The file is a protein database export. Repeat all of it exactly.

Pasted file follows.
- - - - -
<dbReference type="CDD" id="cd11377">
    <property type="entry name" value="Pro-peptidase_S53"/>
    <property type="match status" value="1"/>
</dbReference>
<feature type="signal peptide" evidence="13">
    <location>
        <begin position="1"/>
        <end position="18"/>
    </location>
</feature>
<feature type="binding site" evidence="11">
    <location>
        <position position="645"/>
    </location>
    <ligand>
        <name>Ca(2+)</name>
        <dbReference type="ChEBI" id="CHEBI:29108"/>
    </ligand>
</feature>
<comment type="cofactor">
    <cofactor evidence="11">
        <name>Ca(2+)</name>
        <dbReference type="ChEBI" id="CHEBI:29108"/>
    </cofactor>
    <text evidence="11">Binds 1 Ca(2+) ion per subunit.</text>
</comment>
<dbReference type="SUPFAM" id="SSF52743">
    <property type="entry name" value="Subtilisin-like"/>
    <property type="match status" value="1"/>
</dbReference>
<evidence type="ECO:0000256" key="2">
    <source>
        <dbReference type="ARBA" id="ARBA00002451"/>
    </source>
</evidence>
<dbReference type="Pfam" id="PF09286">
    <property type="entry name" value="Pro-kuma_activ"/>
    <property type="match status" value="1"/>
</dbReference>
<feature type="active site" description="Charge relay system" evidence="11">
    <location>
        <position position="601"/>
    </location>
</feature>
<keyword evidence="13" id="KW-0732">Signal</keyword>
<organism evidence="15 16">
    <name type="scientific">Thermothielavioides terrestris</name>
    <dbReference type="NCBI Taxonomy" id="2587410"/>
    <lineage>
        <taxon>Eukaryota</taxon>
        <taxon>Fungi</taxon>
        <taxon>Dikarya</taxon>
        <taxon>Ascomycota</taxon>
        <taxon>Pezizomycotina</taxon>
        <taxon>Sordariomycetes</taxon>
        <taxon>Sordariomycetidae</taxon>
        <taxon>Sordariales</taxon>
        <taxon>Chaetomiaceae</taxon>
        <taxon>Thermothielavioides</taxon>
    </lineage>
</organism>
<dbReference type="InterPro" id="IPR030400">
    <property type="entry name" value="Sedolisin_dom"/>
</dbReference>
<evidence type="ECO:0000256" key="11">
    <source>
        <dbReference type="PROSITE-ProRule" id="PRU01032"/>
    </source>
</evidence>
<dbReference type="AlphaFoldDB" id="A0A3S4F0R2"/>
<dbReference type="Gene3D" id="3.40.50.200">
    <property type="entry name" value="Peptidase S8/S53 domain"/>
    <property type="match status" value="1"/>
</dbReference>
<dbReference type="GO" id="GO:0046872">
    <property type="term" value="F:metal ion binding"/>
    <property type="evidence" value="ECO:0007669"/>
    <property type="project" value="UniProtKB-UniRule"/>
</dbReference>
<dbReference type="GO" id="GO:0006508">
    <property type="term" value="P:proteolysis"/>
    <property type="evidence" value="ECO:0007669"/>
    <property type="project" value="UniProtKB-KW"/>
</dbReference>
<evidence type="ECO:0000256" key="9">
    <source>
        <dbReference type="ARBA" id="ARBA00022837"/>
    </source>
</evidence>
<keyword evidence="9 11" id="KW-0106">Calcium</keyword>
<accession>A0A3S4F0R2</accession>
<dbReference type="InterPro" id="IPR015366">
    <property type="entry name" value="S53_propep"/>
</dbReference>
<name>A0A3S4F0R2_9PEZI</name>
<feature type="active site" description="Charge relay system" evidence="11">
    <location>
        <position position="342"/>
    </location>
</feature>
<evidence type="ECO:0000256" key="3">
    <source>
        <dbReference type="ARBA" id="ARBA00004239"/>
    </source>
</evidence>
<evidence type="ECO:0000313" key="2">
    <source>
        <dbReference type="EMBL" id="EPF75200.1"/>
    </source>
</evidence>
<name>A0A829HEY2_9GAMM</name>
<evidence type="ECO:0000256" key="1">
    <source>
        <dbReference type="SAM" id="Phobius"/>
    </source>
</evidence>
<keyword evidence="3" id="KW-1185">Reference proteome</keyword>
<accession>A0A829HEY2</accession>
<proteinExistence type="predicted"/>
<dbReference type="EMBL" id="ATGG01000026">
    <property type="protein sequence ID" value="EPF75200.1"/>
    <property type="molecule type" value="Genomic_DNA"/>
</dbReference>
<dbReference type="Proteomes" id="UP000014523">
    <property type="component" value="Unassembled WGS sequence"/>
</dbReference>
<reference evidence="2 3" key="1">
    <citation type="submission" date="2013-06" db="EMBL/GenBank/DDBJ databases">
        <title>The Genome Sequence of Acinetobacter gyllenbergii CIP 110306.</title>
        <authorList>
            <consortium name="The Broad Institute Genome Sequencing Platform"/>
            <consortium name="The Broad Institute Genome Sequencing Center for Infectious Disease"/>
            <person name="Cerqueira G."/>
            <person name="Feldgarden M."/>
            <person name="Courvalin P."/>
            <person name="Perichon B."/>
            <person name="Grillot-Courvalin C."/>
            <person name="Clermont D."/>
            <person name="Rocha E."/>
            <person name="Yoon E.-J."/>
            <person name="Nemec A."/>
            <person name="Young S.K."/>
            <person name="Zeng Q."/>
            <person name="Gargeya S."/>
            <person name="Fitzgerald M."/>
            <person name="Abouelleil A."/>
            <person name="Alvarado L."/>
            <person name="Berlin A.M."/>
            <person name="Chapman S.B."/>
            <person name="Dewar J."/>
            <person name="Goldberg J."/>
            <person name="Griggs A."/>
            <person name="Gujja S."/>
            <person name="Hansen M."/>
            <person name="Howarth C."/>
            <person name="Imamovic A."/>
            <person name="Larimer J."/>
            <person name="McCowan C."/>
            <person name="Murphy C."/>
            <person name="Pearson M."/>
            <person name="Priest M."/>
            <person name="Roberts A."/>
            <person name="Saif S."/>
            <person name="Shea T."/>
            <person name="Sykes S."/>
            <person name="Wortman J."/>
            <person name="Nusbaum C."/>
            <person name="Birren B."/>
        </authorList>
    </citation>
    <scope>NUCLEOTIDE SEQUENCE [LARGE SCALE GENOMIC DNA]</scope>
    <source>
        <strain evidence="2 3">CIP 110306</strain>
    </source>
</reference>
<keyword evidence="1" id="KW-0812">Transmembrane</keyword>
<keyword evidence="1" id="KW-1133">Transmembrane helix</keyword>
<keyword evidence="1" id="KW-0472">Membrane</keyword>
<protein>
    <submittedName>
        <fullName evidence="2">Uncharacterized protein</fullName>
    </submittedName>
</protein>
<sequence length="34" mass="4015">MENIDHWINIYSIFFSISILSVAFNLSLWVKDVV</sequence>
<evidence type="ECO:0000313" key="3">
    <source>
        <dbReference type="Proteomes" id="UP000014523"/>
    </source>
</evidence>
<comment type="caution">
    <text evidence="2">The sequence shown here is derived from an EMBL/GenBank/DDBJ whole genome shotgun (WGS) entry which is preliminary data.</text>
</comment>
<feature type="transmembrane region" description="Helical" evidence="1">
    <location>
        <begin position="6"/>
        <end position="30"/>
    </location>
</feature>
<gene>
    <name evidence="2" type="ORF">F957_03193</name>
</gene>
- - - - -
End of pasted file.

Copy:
<dbReference type="CDD" id="cd11377">
    <property type="entry name" value="Pro-peptidase_S53"/>
    <property type="match status" value="1"/>
</dbReference>
<feature type="signal peptide" evidence="13">
    <location>
        <begin position="1"/>
        <end position="18"/>
    </location>
</feature>
<feature type="binding site" evidence="11">
    <location>
        <position position="645"/>
    </location>
    <ligand>
        <name>Ca(2+)</name>
        <dbReference type="ChEBI" id="CHEBI:29108"/>
    </ligand>
</feature>
<comment type="cofactor">
    <cofactor evidence="11">
        <name>Ca(2+)</name>
        <dbReference type="ChEBI" id="CHEBI:29108"/>
    </cofactor>
    <text evidence="11">Binds 1 Ca(2+) ion per subunit.</text>
</comment>
<dbReference type="SUPFAM" id="SSF52743">
    <property type="entry name" value="Subtilisin-like"/>
    <property type="match status" value="1"/>
</dbReference>
<evidence type="ECO:0000256" key="2">
    <source>
        <dbReference type="ARBA" id="ARBA00002451"/>
    </source>
</evidence>
<dbReference type="Pfam" id="PF09286">
    <property type="entry name" value="Pro-kuma_activ"/>
    <property type="match status" value="1"/>
</dbReference>
<feature type="active site" description="Charge relay system" evidence="11">
    <location>
        <position position="601"/>
    </location>
</feature>
<keyword evidence="13" id="KW-0732">Signal</keyword>
<organism evidence="15 16">
    <name type="scientific">Thermothielavioides terrestris</name>
    <dbReference type="NCBI Taxonomy" id="2587410"/>
    <lineage>
        <taxon>Eukaryota</taxon>
        <taxon>Fungi</taxon>
        <taxon>Dikarya</taxon>
        <taxon>Ascomycota</taxon>
        <taxon>Pezizomycotina</taxon>
        <taxon>Sordariomycetes</taxon>
        <taxon>Sordariomycetidae</taxon>
        <taxon>Sordariales</taxon>
        <taxon>Chaetomiaceae</taxon>
        <taxon>Thermothielavioides</taxon>
    </lineage>
</organism>
<dbReference type="InterPro" id="IPR030400">
    <property type="entry name" value="Sedolisin_dom"/>
</dbReference>
<evidence type="ECO:0000256" key="11">
    <source>
        <dbReference type="PROSITE-ProRule" id="PRU01032"/>
    </source>
</evidence>
<dbReference type="AlphaFoldDB" id="A0A3S4F0R2"/>
<dbReference type="Gene3D" id="3.40.50.200">
    <property type="entry name" value="Peptidase S8/S53 domain"/>
    <property type="match status" value="1"/>
</dbReference>
<dbReference type="GO" id="GO:0046872">
    <property type="term" value="F:metal ion binding"/>
    <property type="evidence" value="ECO:0007669"/>
    <property type="project" value="UniProtKB-UniRule"/>
</dbReference>
<dbReference type="GO" id="GO:0006508">
    <property type="term" value="P:proteolysis"/>
    <property type="evidence" value="ECO:0007669"/>
    <property type="project" value="UniProtKB-KW"/>
</dbReference>
<evidence type="ECO:0000256" key="9">
    <source>
        <dbReference type="ARBA" id="ARBA00022837"/>
    </source>
</evidence>
<keyword evidence="9 11" id="KW-0106">Calcium</keyword>
<accession>A0A3S4F0R2</accession>
<dbReference type="InterPro" id="IPR015366">
    <property type="entry name" value="S53_propep"/>
</dbReference>
<name>A0A3S4F0R2_9PEZI</name>
<feature type="active site" description="Charge relay system" evidence="11">
    <location>
        <position position="342"/>
    </location>
</feature>
<evidence type="ECO:0000256" key="3">
    <source>
        <dbReference type="ARBA" id="ARBA00004239"/>
    </source>
</evidence>
<evidence type="ECO:0000313" key="2">
    <source>
        <dbReference type="EMBL" id="EPF75200.1"/>
    </source>
</evidence>
<name>A0A829HEY2_9GAMM</name>
<evidence type="ECO:0000256" key="1">
    <source>
        <dbReference type="SAM" id="Phobius"/>
    </source>
</evidence>
<keyword evidence="3" id="KW-1185">Reference proteome</keyword>
<accession>A0A829HEY2</accession>
<proteinExistence type="predicted"/>
<dbReference type="EMBL" id="ATGG01000026">
    <property type="protein sequence ID" value="EPF75200.1"/>
    <property type="molecule type" value="Genomic_DNA"/>
</dbReference>
<dbReference type="Proteomes" id="UP000014523">
    <property type="component" value="Unassembled WGS sequence"/>
</dbReference>
<reference evidence="2 3" key="1">
    <citation type="submission" date="2013-06" db="EMBL/GenBank/DDBJ databases">
        <title>The Genome Sequence of Acinetobacter gyllenbergii CIP 110306.</title>
        <authorList>
            <consortium name="The Broad Institute Genome Sequencing Platform"/>
            <consortium name="The Broad Institute Genome Sequencing Center for Infectious Disease"/>
            <person name="Cerqueira G."/>
            <person name="Feldgarden M."/>
            <person name="Courvalin P."/>
            <person name="Perichon B."/>
            <person name="Grillot-Courvalin C."/>
            <person name="Clermont D."/>
            <person name="Rocha E."/>
            <person name="Yoon E.-J."/>
            <person name="Nemec A."/>
            <person name="Young S.K."/>
            <person name="Zeng Q."/>
            <person name="Gargeya S."/>
            <person name="Fitzgerald M."/>
            <person name="Abouelleil A."/>
            <person name="Alvarado L."/>
            <person name="Berlin A.M."/>
            <person name="Chapman S.B."/>
            <person name="Dewar J."/>
            <person name="Goldberg J."/>
            <person name="Griggs A."/>
            <person name="Gujja S."/>
            <person name="Hansen M."/>
            <person name="Howarth C."/>
            <person name="Imamovic A."/>
            <person name="Larimer J."/>
            <person name="McCowan C."/>
            <person name="Murphy C."/>
            <person name="Pearson M."/>
            <person name="Priest M."/>
            <person name="Roberts A."/>
            <person name="Saif S."/>
            <person name="Shea T."/>
            <person name="Sykes S."/>
            <person name="Wortman J."/>
            <person name="Nusbaum C."/>
            <person name="Birren B."/>
        </authorList>
    </citation>
    <scope>NUCLEOTIDE SEQUENCE [LARGE SCALE GENOMIC DNA]</scope>
    <source>
        <strain evidence="2 3">CIP 110306</strain>
    </source>
</reference>
<keyword evidence="1" id="KW-0812">Transmembrane</keyword>
<keyword evidence="1" id="KW-1133">Transmembrane helix</keyword>
<keyword evidence="1" id="KW-0472">Membrane</keyword>
<protein>
    <submittedName>
        <fullName evidence="2">Uncharacterized protein</fullName>
    </submittedName>
</protein>
<sequence length="34" mass="4015">MENIDHWINIYSIFFSISILSVAFNLSLWVKDVV</sequence>
<evidence type="ECO:0000313" key="3">
    <source>
        <dbReference type="Proteomes" id="UP000014523"/>
    </source>
</evidence>
<comment type="caution">
    <text evidence="2">The sequence shown here is derived from an EMBL/GenBank/DDBJ whole genome shotgun (WGS) entry which is preliminary data.</text>
</comment>
<feature type="transmembrane region" description="Helical" evidence="1">
    <location>
        <begin position="6"/>
        <end position="30"/>
    </location>
</feature>
<gene>
    <name evidence="2" type="ORF">F957_03193</name>
</gene>